By Josh Rivedal

Men are willing to talk about the size of their prostate glands, or how much Viagra they’re allowed to take, but they’re still not willing to be open about their mental health.

If men want to live long, healthy and productive lives it’s absolutely crucial that the dialogue surrounding men’s mental health has to change.

I lost my father Douglas to suicide in 2009. Douglas lost his father Haakon to suicide in 1966. Each suffered from undiagnosed mental disorders and each suffered in silence because of the stigma surrounding men talking about and getting help for mental illness.

Haakon was dealing with post-traumatic stress after having been shot down in Hamburg, Germany, in 1941. Douglas may have been clinically depressed for a very long time, but my mother filing for divorce was a catalyst (not the cause) for his action in taking his own life.

In 2011, I had several catalysts for my own near-suicide attempt while in college: the dissolution of a relationship with a long-term girlfriend (similar to a divorce), a lack of work, and fallout from my mother’s betrayal. I was in terrible emotional pain and unknowingly suffering from clinical depression.

Standing at the ledge of a fourth floor window, I realized I didn’t want to die. I just wanted to end my inner torment. And I needed to break the familial cycle. So I came back inside, took a risk and asked for help by calling my mother.

Over the next few months I continued to take more risks. I called old friends to tell them I needed their support. I started talking to a therapist in my college’s counseling center. And no one ever told me I was crazy, stupid or a bad person. They told me they loved me and wanted to help me.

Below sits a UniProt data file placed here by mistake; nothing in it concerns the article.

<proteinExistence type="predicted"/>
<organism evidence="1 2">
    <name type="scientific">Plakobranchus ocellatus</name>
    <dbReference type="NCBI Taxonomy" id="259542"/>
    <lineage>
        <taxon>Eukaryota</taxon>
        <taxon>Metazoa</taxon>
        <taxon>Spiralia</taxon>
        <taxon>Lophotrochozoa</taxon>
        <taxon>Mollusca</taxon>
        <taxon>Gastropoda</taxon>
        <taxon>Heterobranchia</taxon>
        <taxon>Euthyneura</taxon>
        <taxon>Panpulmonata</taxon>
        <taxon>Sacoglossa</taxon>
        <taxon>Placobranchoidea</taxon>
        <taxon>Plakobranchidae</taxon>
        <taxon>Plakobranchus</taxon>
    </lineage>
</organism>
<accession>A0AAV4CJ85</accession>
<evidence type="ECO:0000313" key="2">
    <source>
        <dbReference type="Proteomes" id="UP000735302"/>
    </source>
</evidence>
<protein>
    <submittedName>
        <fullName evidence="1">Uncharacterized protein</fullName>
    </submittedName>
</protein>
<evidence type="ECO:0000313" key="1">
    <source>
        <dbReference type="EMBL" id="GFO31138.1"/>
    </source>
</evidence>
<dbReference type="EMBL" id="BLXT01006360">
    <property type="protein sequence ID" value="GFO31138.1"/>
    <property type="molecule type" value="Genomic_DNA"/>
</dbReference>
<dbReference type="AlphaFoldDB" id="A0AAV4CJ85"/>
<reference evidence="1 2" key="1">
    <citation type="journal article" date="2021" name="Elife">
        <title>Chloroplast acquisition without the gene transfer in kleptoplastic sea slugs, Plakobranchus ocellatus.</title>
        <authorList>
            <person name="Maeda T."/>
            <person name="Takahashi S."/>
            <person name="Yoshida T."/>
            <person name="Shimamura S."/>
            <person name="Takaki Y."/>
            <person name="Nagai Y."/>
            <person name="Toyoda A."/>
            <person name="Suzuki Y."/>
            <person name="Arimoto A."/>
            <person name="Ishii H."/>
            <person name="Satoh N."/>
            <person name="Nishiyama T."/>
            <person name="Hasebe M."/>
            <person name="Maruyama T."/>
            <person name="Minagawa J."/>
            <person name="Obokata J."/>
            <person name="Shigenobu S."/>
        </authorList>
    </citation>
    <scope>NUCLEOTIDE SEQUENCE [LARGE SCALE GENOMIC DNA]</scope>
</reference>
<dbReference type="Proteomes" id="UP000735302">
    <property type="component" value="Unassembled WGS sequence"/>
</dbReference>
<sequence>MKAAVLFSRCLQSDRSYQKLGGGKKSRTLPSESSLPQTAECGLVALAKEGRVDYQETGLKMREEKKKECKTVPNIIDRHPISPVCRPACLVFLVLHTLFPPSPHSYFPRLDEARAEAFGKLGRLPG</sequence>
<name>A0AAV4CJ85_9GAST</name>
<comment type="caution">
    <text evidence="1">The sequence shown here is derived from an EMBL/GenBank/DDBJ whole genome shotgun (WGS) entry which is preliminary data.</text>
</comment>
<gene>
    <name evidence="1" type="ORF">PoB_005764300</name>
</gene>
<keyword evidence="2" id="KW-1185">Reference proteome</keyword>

While recovering from clinical depression, I wanted to help other college students. So I started telling my story on colleges campuses all across the U.S. and Canada (175+ campuses to date). With it, I talk about the importance of mental health and suicide prevention. Most of my audiences were and still continue to be women. One of the things I’ve found is that men have a difficult time talking about and getting help for their mental health or if they’re feeling suicidal. There seems to be some societal pressure that says “You’re not a true man if you don’t have it all together, all the time.”

But for men and for anyone else struggling I have a simple message that’s simple yet profound. There’s always hope and help out there for you. As a man, a college student, a son, a friend, a human-being who has suffered from clinical depression, I can say from personal experience that this is not a character flaw or a weakness. It doesn’t make you any less of anything—a man, woman, two-spirit superhero, whatever. In fact, by asking for help it makes you stronger. It gives you a fighting chance to improve your life and become the person you want to be. Reach out to your family and friends and ask for help. Nip it in the bud before it can turn into a crisis.

This world is a beautiful tapestry of individual threads made of more than seven billion beautiful people—all telling an incredible, breathtaking, painful, miraculous story. We need you because without your thread, the tapestry of the human race becomes frayed and dull.

To learn more about Josh Rivedal, and his program offerings, visit